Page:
Thanks to a tasteless “mistake” on the part of clothing company “Urban Outfitters”, the entire world got an education on what happened at Kent State College on Monday, May 4, 1970. Many Americans are unaware that the US National Guard fired on college students who were protesting the Vietnam war, killing four students and wounding nine others. However, many of those who are aware of the tragedy were offended this week, when it was revealed that Urban Outfitters was selling a Kent State College sweatshirt design, which seemed to be covered in blood.
Urban Outfitters said that the design was a mistake, and was simply meant to be a “sun-faded” sweatshirt.
Urban Outfitters made the following statement on their Twitter account:
Urban Outfitters sincerely apologizes for any offense our Vintage Kent State Sweatshirt may have caused. It was never our intention to allude to the tragic events that took place at Kent State in 1970 and we are extremely saddened that this item was perceived as such. The one-of-a-kind item was purchased as part of our sun-faded vintage collection. There is no blood on this shirt nor has this item been altered in any way. The red stains are discoloration from the original shade of the shirt and the holes are from natural wear and fray. Again, we deeply regret that this item was perceived negatively and we have removed it immediately from our website to avoid further upset.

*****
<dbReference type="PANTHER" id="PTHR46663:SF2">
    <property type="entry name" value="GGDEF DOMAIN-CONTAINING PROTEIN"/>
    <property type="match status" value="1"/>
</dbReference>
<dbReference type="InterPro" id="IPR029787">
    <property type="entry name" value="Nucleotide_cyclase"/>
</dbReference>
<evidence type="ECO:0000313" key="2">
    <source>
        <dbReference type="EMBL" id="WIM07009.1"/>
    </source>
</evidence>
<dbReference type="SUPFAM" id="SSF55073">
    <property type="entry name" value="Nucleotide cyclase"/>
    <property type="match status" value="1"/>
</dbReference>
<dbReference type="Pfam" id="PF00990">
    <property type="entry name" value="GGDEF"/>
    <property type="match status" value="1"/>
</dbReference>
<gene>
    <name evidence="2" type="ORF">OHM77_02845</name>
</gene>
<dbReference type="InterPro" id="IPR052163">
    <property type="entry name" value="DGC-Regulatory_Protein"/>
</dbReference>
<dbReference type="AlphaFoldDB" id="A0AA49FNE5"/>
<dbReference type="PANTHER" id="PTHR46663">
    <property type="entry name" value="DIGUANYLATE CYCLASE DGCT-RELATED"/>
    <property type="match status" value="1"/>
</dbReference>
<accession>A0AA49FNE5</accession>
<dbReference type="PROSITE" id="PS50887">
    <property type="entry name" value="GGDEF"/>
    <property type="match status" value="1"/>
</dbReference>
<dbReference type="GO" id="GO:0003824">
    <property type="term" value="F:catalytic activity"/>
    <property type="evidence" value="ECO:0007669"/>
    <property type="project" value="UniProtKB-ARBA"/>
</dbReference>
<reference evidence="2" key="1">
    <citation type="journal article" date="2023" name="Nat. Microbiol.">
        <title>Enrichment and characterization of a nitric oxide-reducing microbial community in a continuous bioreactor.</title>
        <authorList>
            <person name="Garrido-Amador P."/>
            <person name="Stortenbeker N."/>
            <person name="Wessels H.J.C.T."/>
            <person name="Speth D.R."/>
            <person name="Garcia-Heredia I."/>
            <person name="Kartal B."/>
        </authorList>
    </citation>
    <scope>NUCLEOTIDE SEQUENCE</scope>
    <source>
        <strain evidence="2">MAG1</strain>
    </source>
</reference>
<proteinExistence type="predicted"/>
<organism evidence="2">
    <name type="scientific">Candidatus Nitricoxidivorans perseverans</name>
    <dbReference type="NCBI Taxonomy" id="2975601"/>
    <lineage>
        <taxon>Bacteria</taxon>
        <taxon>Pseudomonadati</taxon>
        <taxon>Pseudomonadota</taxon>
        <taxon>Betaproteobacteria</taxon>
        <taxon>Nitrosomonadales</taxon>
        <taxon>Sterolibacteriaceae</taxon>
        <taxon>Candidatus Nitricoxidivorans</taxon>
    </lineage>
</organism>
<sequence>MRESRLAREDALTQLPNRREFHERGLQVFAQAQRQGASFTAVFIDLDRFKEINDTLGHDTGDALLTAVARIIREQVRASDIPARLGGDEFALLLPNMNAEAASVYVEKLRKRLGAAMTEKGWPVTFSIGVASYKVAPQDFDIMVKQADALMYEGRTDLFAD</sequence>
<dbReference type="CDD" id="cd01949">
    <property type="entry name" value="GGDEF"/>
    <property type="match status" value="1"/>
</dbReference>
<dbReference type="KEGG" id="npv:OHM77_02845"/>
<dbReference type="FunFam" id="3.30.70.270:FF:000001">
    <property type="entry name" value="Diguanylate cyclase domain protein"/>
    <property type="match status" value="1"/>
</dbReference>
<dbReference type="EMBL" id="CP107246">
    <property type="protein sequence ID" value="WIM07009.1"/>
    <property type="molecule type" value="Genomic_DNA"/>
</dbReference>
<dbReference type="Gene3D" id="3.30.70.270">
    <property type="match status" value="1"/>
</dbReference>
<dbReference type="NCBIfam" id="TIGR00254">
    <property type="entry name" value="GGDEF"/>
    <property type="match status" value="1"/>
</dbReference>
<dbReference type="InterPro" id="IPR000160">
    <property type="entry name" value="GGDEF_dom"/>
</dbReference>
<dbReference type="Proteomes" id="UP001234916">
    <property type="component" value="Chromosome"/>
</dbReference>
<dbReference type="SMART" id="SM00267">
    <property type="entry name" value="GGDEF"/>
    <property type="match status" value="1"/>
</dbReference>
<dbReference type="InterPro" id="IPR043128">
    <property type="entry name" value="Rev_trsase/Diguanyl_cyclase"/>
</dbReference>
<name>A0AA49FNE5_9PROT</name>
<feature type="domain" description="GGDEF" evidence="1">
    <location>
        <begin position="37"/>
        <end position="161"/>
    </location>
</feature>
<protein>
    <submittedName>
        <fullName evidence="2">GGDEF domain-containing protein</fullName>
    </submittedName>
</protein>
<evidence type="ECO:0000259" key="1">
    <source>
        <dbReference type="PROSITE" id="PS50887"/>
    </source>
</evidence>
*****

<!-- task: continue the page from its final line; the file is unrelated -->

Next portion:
Kent State also published a own statement in response to the shirt:
May 4, 1970, was a watershed moment for the country and especially the Kent State family. We lost four students that day while nine others were wounded and countless others were changed forever.
We take great offense to a company using our pain for their publicity and profit. This item is beyond poor taste and trivializes a loss of life that still hurts the Kent State community today.
We invite the leaders of this company as well as anyone who invested in this item to tour our May 4 Visitors Center, which opened two years ago, to gain perspective on what happened 44 years ago and apply its meaning to the future.
What do Punk Rock Libertarians think about this controversy?